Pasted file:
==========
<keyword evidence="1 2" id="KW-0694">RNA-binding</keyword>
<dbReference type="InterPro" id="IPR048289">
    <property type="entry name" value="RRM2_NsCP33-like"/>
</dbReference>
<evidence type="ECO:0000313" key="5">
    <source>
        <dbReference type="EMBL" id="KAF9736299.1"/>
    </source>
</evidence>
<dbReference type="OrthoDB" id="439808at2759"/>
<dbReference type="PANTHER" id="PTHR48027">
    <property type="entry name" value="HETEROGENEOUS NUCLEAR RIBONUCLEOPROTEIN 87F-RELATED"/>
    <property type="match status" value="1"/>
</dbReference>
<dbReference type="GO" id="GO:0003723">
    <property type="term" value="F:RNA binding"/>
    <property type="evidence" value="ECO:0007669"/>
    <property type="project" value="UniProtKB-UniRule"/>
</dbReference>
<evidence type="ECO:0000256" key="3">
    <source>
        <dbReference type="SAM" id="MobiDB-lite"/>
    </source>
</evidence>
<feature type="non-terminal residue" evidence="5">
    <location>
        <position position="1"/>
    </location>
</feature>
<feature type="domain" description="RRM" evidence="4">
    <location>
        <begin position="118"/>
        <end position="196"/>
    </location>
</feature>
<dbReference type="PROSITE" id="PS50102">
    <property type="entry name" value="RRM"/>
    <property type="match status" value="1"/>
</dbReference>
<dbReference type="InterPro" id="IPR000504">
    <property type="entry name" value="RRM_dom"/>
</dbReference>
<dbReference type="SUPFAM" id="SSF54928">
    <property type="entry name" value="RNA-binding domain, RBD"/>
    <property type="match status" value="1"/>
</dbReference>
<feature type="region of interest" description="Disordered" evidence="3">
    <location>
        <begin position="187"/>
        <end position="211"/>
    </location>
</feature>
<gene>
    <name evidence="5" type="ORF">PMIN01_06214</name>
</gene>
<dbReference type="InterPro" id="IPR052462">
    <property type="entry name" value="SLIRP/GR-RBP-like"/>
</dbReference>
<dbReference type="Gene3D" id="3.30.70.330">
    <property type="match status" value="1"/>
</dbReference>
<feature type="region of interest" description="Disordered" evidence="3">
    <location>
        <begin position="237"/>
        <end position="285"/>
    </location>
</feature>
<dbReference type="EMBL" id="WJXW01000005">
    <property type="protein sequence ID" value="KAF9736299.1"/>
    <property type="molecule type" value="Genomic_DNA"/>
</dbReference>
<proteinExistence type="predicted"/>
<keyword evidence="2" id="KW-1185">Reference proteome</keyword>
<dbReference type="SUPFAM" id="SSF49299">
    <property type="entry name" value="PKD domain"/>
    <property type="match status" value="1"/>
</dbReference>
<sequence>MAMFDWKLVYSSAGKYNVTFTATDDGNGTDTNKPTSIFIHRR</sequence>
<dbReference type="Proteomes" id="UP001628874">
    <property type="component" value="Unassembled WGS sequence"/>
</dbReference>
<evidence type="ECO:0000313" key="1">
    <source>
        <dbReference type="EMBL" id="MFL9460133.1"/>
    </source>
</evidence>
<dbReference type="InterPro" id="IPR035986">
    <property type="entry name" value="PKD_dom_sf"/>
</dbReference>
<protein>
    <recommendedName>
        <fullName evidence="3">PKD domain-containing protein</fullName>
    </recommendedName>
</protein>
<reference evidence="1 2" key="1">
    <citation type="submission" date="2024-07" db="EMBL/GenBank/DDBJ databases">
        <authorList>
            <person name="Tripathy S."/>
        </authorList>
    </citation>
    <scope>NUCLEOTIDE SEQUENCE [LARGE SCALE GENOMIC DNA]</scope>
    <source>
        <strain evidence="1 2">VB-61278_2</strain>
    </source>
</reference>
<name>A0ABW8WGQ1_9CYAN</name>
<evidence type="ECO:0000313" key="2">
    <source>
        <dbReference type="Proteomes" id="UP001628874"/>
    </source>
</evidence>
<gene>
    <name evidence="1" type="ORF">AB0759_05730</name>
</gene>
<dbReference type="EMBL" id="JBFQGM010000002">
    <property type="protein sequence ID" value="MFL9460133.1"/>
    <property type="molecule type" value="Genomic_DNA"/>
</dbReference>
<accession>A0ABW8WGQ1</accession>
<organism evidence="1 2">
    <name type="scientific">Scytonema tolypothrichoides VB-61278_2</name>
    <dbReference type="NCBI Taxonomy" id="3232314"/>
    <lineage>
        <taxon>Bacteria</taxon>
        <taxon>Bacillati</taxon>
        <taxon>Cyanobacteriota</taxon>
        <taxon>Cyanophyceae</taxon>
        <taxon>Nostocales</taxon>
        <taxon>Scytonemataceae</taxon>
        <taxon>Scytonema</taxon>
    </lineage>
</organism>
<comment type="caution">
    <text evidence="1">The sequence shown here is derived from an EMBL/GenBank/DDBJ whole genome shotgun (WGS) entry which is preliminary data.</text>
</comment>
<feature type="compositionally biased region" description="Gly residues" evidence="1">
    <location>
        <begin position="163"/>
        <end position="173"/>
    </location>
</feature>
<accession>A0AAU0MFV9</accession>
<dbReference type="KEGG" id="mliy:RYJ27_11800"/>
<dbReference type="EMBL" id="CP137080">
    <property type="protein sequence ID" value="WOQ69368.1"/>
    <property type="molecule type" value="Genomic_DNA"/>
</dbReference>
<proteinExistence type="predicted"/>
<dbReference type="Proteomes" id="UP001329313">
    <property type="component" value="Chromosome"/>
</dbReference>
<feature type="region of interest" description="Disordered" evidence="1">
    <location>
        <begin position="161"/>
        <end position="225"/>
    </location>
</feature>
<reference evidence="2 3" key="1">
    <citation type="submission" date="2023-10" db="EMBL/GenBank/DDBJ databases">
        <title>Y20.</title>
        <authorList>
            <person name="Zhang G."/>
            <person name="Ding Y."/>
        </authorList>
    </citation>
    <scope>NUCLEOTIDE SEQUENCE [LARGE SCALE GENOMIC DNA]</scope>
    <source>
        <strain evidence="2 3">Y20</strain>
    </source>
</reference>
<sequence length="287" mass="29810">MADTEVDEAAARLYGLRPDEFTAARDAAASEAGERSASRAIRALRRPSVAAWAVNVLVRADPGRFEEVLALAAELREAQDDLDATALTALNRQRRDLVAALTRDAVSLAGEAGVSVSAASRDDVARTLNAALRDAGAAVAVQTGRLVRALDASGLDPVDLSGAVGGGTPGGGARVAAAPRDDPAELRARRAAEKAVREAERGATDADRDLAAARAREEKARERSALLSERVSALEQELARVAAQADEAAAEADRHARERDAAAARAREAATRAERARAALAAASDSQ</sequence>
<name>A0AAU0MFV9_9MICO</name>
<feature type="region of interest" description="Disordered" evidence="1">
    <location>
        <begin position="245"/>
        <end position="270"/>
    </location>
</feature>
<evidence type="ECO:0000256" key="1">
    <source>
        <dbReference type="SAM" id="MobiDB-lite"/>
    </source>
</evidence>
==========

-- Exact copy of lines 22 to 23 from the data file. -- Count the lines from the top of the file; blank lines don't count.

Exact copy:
        <dbReference type="SAM" id="MobiDB-lite"/>
    </source>